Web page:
Constructs were either generated for this study or acquired from Addgene (numbers indicated by #). The TANGO1L–HA construct was a gift from Vivek Malhotra, Cell and Developmental Biology, Centre for Genomic Regulation, Barcelona, Spain (Saito et al., 2009). All restriction and modifying enzymes were purchased from New England Biolabs (Hitchin, UK). Str-KDEL-IRES-mannosidase II-mScarlet-i (ManII-mSc; #117274) and procollagen-SBP-mGFP-COL1A1 (#110726) were described in McCaughey et al. (2019). StrKDEL-IRES-mannosidase II-mTagBFP2 (ManII-BFP; #165460) was generated by using ManII–mSc as a template and replacing the mScarlet-i with a mTagBFP2 generated as a synthetic gene block by Integrated DNA Technologies via restriction digest using EcoRI and FseI and subsequent HiFi NEBuilder assembly (New England Biolabs).
The synthetic gene block from IDT for generating ManII–BFP was: 5′-TCCCACCGGTCGCCACCGGaattccATGAGCGAGCTGATTAAGGAGAACATGCACATGAAGCTGTACATGGAGGGCACCGTGGACAACCATCACTTCAAGTGCACATCCGAGGGCGAAGGCAAGCCCTACGAGGGCACCCAGACCATGAGAATCAAGGTGGTCGAGGGCGGCCCTCTCCCCTTCGCCTTCGACATCCTGGCTACTAGCTTCCTCTACGGCAGCAAGACCTTCATCAACCACACCCAGGGCATCCCCGACTTCTTCAAGCAGTCCTTCCCTGAGGGCTTCACATGGGAGAGAGTCACCACATACGAAGACGGGGGCGTGCTGACCGCTACCCAGGACACCAGCCTCCAGGACGGCTGCCTCATCTACAACGTCAAGATCAGAGGGGTGAACTTCACATCCAACGGCCCTGTGATGCAGAAGAAAACACTCGGCTGGGAGGCCTTCACCGAGACGCTGTACCCCGCTGACGGCGGCCTGGAAGGCAGAAACGACATGGCCCTGAAGCTCGTGGGCGGGAGCCATCTGATCGCAAACATCAAGACCACATATAGATCCAAGAAACCCGCTAAGAACCTCAAGATGCCTGGCGTCTACTATGTGGACTACAGACTGGAAAGAATCAAGGAGGCCAACAACGAGACCTACGTCGAGCAGCACGAGGTGGCAGTGGCCAGATACTGCGACCTCCCTAGCAAACTGGGGCACAAGCTTAATggccggcctTAAggcctcgagGGCC-3′. Nucleotides in lowercase indicate linkers and/or restriction enzyme sites and/or overlaps used for NEB assembly.
All other constructs for RUSH experiments were deposited by Franck Perez (Institut Curie, Paris, France): Str-KDEL-IRES-ST-SBP-mCherry (#65265), Str-KDEL-IRES-mannosidase II-SBP-mCherry (#65253) and Str-KDEL_SBP-mCherry-Ecadherin (#65287) (Boncompain et al., 2012).
A TANGO1S-mScarlet-i (TANGO1S-mSc; Addgene #165461) construct was generated using a two-step cloning. First, StrKDEL-IRES from ManII-mSc was replaced with the human coding sequence for TANGO1S (CCDS 73035.1) via restriction digest of ManII–mSc with EcoRV and AgeI and subsequent NEBuilder HiFi assembly with the synthetic gene block containing TANGO1S with sequence overlaps at both ends.
The synthetic gene block from IDT for generating TANGO1S-mSc (step 1) was:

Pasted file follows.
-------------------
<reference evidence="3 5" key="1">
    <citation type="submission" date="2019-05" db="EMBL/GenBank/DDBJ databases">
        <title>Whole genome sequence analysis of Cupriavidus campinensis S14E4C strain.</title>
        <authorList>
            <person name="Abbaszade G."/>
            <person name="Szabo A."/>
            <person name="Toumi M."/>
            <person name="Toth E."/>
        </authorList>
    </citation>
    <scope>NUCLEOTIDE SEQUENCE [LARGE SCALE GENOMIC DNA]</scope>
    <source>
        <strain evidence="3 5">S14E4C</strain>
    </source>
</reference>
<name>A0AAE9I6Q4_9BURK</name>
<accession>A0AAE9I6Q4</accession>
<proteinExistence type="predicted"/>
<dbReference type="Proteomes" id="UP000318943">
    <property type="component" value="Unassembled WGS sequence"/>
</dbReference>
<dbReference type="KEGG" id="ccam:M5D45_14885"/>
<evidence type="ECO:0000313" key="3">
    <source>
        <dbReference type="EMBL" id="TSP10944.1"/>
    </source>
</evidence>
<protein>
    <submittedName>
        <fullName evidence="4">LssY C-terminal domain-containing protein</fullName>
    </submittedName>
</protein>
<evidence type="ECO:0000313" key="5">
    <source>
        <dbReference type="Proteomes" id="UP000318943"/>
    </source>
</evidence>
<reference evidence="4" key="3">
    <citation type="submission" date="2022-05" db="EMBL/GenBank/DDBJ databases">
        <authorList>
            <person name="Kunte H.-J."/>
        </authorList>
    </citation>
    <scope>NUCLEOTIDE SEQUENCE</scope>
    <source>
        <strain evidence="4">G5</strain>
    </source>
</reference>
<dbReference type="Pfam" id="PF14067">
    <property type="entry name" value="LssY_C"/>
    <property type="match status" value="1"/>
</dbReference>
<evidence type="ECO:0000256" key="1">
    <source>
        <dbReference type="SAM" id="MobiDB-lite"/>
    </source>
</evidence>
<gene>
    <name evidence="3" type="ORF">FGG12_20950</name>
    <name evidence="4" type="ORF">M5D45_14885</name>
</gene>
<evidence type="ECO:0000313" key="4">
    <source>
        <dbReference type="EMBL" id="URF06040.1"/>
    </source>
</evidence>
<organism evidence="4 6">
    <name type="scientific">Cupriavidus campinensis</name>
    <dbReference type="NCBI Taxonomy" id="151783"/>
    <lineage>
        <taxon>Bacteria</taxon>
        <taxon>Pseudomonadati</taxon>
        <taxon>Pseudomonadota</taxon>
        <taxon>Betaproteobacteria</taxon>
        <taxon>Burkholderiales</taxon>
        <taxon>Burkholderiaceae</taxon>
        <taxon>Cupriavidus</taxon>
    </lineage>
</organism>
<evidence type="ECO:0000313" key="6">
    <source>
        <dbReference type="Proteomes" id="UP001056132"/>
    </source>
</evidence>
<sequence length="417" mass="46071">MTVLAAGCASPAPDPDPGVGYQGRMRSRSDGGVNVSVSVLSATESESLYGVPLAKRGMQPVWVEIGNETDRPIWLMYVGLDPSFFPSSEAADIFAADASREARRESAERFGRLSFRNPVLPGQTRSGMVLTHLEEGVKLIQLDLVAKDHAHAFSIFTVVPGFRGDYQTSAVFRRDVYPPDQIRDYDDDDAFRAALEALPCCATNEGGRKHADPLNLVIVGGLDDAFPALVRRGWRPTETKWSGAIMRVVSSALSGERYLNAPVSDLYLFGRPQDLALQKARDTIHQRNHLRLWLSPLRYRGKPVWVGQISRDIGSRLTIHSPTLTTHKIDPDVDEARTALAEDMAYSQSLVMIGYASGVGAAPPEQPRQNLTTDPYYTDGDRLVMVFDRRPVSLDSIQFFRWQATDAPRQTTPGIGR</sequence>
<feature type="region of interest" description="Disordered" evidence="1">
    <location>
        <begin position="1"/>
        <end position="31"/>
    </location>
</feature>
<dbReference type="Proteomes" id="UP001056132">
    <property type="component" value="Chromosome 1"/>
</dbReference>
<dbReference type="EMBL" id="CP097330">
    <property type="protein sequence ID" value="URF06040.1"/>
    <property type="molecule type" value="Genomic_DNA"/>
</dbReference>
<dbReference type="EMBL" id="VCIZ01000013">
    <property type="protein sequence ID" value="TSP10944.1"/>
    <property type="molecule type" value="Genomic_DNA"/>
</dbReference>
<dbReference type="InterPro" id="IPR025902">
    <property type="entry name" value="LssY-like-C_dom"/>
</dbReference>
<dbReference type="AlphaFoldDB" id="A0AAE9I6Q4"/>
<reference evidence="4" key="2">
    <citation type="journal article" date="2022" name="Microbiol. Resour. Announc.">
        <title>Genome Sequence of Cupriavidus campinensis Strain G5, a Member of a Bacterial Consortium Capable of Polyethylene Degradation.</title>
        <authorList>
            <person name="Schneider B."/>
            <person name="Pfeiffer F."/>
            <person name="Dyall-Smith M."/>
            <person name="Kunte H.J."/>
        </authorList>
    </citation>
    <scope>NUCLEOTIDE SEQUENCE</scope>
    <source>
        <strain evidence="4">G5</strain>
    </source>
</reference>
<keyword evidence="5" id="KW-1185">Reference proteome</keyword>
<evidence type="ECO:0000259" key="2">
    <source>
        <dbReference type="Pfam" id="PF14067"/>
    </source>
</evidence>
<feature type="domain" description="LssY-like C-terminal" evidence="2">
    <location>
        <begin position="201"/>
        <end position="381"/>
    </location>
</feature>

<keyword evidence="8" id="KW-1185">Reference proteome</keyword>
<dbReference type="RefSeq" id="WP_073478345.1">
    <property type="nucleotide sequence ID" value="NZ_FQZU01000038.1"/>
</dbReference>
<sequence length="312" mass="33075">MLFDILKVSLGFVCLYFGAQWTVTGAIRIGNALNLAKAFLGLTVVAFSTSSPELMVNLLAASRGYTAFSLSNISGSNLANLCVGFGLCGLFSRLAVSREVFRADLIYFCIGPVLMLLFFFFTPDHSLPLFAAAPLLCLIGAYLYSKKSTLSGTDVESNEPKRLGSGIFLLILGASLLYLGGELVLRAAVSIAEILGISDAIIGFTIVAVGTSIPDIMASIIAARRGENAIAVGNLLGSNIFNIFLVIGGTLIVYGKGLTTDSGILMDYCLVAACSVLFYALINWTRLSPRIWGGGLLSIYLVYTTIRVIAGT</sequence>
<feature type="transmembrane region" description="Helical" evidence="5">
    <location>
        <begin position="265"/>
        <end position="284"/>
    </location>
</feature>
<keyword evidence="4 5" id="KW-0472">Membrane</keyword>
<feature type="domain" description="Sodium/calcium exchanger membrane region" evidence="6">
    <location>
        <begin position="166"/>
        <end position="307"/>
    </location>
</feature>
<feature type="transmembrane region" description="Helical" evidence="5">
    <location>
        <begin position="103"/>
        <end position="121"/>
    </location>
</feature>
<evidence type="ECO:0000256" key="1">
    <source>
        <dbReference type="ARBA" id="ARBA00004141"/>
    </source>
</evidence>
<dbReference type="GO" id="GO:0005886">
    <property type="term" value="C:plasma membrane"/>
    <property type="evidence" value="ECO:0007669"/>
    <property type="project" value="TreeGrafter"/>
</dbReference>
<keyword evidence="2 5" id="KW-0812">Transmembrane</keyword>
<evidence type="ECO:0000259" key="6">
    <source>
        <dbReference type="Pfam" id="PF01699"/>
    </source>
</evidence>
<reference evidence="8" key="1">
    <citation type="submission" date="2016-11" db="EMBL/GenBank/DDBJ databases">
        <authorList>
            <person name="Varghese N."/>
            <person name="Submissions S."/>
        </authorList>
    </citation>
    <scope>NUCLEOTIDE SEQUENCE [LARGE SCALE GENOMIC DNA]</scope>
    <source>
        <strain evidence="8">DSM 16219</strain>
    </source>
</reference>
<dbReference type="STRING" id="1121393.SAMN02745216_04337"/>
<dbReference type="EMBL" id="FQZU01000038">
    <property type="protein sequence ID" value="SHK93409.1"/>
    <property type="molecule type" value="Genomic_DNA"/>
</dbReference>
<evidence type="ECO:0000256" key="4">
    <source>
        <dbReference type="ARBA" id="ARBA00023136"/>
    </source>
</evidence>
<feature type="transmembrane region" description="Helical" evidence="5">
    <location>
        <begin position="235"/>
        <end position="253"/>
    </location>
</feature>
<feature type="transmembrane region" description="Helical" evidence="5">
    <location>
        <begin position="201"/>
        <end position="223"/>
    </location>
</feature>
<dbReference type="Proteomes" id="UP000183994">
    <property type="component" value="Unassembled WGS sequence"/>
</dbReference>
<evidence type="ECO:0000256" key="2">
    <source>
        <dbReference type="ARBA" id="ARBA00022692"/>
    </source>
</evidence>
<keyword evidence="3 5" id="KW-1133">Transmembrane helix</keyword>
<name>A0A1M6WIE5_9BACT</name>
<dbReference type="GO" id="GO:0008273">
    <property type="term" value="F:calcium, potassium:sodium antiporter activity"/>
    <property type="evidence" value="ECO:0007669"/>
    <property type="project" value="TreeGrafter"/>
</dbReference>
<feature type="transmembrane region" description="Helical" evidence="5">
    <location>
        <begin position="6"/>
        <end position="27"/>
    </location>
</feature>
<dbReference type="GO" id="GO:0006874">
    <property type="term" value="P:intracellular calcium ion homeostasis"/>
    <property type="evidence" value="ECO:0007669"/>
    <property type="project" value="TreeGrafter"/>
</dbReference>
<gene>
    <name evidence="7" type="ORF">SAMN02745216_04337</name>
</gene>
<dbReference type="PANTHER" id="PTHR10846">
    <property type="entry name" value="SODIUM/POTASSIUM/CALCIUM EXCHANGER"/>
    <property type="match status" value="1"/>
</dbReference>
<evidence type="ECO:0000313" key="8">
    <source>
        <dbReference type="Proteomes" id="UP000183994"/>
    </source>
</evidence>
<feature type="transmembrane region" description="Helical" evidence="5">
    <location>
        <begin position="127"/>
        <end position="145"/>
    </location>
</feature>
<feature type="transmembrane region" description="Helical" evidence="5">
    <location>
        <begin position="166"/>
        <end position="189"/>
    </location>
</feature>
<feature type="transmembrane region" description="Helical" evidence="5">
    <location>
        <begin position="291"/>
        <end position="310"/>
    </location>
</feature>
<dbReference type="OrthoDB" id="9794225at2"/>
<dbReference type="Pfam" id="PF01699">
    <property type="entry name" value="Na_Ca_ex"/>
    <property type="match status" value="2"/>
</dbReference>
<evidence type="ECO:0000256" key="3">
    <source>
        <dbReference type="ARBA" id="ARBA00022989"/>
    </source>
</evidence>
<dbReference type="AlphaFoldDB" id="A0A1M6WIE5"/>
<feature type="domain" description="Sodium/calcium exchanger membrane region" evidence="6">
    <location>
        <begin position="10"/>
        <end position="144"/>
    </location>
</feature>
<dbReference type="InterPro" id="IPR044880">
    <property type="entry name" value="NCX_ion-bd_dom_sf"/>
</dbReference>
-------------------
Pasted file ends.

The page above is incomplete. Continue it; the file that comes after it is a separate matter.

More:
Secondly, the ManII fragment of the resulting construct was replaced with a linker region via restriction digest using EcoNI and EcoRI and NEBuilder HiFi assembly reaction to allow for direct tagging of TANGO1S with mSc.
The gene block from IDT used for the generation of TANGO1S-mSc (step2, linker) was: 5′-ATGGCTCCAAAAGGGCCCCCTCCTTTCCCAGGAGTCCCTCTCATGAGCACCCCCATGGGAGGCCCTGTACCACCACCCATTCGATATGGACCACCACCTCAGCTCTGCGGACCTTTTGGGCCTCGGCCACTTCCTCCACCCTTTGGCCCTGGTATGCGTCCACCACTAGGCTTAAGAGAATTTGCACCAGGCGTTCCACCAGGAAGACGGGACCTGCCTCTCCACCCTCGGGGATTTTTACCTGGACACGCACCATTTAGACCTTTAGGTTCACTTGGCCCAAGAGAGTACTTTATTCCTGGTACCCGATTACCACCCCCAACCCATGGTCCCCAGGAATACCCACCACCACCTGCTGTAAGAGACTTACTGCCGTCAGGCTCTAGAGATGAGCCTCCACCTGCCTCTCAGAGCACTAGCCAGGACTGTTCACAGGCTTTAAAACAGAGCCCAgccgcagcagcgaattccATGGTGAGCAAGGGCGAGGC-3′. Nucleotides in lowercase indicate linkers and/or restriction enzyme sites and/or overlaps used for NEB assembly.
Plasmids were amplified in DH5α E. coli (New England Biolabs) and subsequent extraction of plasmid DNA was performed using a MidiPrep kit (Thermo Fisher Scientific) and 50 ml cell suspension in Lysogeny broth (LB; Thermo Fisher Scientific) with 50 μg ml−1 ampicillin (amp). For transformation 1 ng of plasmid DNA (or 2 μl ligation reaction) was added to 50 μl thawed chemically competent 5-α competent E. coli (New England Biolabs) on ice, mixed gently by flicking the tube and incubated on ice for 30 min. To seal membrane openings, heat shock at 42°C was performed for 30 s and cells were incubated on ice for 5 min. Subsequently, 450 μl super optimal broth (SOC) outgrowth medium for cell recovery was added to the transformed cells and incubated at 37°C and 220 revolutions per min (rpm) shaking for 30 min, prior to plating on LB plates containing necessary selective antibiotics and incubated overnight at 37°C.
For plasmid amplification, resulting colonies were picked and grown in 50 ml LB with antibiotics in suspension at 37°C and 220 rpm overnight. Plasmid DNA was extracted via a PureLink kit (Thermo Fisher Scientific) performed according to the manufacturer's instructions, with elution in 100 μl sterile filtered MilliQ H2O, was used for subsequent transfection of human cells.